Weekend Events: truth in fiction, light amidst darkness, old but not grown up

Take note – story published 8 years ago

This weekend, a dazzling array of cultural events will take over Rīga and the regions of Latvia. There's no way of seeing everything, even though the capital will be illuminated both with very real light as well as the spark of the written word (in spoken form), while theater performances will bring back vitality to the bodies worn out from traversing across Rīga's bridges and cobblestone streets.

Without further ado, let's look at what's in store for the weekend in Rīga.

1. Shine bright, White Night

The White Night offers the best reason this weekend to not go to sleep as there'll be plenty of culture to keep you awake throughout the night from September 5th to September 6th.

The somewhat Francophile festival will host numerous culture and art projects of various genres, including cinema, performances, exhibitions, music, and poetry as well as interdisciplinary projects. Most of the events are conveniently located in or near the center of Rīga.

As the event’s website explains, the White Night is “one night in the year when citizens are encouraged to experience a state of creative wakefulness, which will alter archaic notions of the environment and its cultural life.” Last year, some 42,000 people attended White Night events.

Most events open at 18:00, and many of them will be open until 3 in the morning. Entrance is free everywhere. Program (English)

2. Truth on film

The Baltic Sea Docs festival brings truth that relates to all of us to movie screens across Latvia, but mostly to one quite atmospheric little movie theater on Elizabetes street in Rīga. The festival takes place from Wednesday to Sunday, screening 9 documentaries with authors present for discussion.

The topics discussed in the documentaries are quite diverse, as is the program, which includes, for example, a documentary about love in times of civil war (A Syrian Love Story), the diverse social life of a landfill near Moscow (Something Better to Come), and how western VHS tapes helped to raise the Iron Curtain (Chuck Norris vs Communism).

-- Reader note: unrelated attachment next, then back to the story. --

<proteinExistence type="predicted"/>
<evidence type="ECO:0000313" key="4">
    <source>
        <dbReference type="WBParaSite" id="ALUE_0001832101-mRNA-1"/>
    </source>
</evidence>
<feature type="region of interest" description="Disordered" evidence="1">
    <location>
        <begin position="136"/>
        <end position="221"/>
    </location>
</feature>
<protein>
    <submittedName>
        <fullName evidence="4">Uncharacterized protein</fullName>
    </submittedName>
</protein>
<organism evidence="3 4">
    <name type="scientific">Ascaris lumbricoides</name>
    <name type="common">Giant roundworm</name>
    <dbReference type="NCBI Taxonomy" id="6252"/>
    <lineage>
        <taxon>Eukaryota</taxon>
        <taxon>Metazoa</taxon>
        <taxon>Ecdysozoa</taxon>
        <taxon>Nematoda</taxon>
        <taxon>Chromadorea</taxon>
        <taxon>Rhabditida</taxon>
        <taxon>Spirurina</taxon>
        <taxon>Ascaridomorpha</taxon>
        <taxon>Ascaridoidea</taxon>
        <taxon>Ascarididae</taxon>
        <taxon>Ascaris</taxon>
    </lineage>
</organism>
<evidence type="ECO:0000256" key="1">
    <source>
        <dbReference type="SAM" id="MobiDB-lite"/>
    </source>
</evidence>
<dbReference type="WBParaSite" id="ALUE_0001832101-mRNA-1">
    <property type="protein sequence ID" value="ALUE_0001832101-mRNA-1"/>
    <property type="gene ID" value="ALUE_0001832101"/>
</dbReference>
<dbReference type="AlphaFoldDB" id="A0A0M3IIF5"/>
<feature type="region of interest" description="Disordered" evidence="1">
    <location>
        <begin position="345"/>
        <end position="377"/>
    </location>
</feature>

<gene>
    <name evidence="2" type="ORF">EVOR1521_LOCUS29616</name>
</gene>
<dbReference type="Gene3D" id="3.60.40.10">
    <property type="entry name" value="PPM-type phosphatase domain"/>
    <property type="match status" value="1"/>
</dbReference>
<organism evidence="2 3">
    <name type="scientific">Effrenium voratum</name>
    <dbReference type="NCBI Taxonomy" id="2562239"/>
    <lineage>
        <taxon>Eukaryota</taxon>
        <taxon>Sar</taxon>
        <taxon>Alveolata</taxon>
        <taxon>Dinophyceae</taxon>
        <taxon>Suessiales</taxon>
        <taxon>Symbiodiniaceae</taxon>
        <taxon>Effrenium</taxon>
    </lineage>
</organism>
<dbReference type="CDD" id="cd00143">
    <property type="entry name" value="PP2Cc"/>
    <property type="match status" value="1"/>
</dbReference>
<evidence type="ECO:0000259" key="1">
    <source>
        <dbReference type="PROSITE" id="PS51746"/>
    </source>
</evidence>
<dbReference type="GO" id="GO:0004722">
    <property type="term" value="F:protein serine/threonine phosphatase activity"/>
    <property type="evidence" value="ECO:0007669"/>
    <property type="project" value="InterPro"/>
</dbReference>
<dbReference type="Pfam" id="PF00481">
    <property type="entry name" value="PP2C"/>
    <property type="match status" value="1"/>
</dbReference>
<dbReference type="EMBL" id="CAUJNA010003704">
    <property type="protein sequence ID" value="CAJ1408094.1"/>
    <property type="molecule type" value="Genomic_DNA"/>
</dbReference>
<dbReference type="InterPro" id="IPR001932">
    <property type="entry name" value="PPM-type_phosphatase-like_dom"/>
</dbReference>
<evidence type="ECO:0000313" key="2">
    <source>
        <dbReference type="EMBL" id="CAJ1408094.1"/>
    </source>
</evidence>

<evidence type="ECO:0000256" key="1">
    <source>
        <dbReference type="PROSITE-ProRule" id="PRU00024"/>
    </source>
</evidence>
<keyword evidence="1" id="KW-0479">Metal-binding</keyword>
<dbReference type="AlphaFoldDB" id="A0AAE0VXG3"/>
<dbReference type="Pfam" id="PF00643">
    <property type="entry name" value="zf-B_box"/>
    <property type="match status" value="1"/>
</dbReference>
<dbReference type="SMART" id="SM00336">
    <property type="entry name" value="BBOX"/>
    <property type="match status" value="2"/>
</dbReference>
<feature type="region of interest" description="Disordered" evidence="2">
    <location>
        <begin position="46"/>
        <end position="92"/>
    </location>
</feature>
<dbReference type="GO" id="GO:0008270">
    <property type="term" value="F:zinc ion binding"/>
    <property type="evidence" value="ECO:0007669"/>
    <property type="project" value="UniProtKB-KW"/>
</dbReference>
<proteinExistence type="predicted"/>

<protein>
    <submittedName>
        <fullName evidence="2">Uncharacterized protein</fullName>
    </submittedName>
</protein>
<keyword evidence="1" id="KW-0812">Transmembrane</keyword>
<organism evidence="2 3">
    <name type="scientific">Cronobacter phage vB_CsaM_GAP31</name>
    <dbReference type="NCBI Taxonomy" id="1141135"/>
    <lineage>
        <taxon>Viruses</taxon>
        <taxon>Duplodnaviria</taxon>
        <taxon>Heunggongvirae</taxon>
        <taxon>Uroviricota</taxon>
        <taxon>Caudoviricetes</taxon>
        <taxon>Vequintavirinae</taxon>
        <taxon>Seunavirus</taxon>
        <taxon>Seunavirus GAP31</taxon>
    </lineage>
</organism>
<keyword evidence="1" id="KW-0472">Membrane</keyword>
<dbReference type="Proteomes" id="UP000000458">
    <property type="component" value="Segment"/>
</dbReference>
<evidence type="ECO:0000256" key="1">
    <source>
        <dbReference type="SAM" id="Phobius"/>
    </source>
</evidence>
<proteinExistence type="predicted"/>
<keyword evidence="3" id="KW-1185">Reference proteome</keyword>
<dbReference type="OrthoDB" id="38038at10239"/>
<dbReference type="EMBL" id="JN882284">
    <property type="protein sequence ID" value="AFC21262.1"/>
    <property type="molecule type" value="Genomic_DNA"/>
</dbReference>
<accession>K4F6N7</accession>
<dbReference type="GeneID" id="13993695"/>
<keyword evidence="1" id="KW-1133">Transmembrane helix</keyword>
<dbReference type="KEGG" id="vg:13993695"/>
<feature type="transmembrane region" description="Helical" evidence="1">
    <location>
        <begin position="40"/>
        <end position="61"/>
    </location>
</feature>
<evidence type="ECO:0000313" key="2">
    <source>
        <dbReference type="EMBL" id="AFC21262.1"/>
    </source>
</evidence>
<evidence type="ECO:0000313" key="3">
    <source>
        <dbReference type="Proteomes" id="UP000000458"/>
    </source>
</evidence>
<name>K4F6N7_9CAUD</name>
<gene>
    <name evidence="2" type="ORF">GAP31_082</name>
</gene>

A ticket to a single movie costs €3, while students, schoolchildren, industry professionals, and retired people can come gratis. The movies are shown in the original language with subtitles in English.

The movies are shown in the K. Suns movie gallery in Rīga, while three of them will also be shown in Cēsis, Ventspils, Valmiera, Jēkabpils, Rēzekne and Liepāja.

3. Theater will never grow up

The 20th annual Homo Novus theater festival will be dedicated to the often challenging experience of putting on years. Foreign guests will be able to experience the festival too, as many of the events transcend linguistic barriers. 

This year's program features a number of installations, theater performances and the likes, all dedicated to growing up, though organizers say that Homo Novus is far from becoming a conforming adult.

Find out more on the festival website.

4. Truth in words

Though this is less for those of you who don't speak Latvian, if you know some Russian or Kazakh or Croatian, you'll probably find something to soothe mind and soul in the annual Poetry Days. In events where poetry meets other media you'll be perfectly fine even if you don't speak any language known to man.

This year, the motto of the Poetry Days is "Poetry never lies", and it'll be up to you to see whether that's true.

September has been the month of poetry for some 50 years already, as the annual Poetry Days, which started as a homage to Rainis' 100th birthday, will take hold of the capital and the rest of Latvia from September 3 to September 15.

Here's our take on what could be interesting to foreigners in the Poetry Days.

Oh, and if you're interested in how Latvian poetry sounds like when sung by very talented musicians, listen to the poetry concert 'Dzejkoncerts' where the band Sigma performs poetry by seven distinguished Latvian wordsmiths in Liepāja, Ventspils, Rēzekne, and Cēsis. Tickets.

5. Knitting for survival

The international contemporary art festival Survival K(n)it 7 will take place in Riga from 4 to 20 September with over 40 artists and artist collectives participating. Set in the former building of the National Library of Latvia, it will consist of an exhibition and a program of performative events and discussions.

As we could not add much to the excellent English-language version of the website, you can refer to the organizers' own look at the festival

The White Night program (September 5) of the festival will feature an embroidery workshop, an ironmurring (from "ironing" and "murmuring") performance and much more.

Check out LSM's interview with the refugee artist Dzamil Kamanger, who is also participating in the Survival K(n)it.

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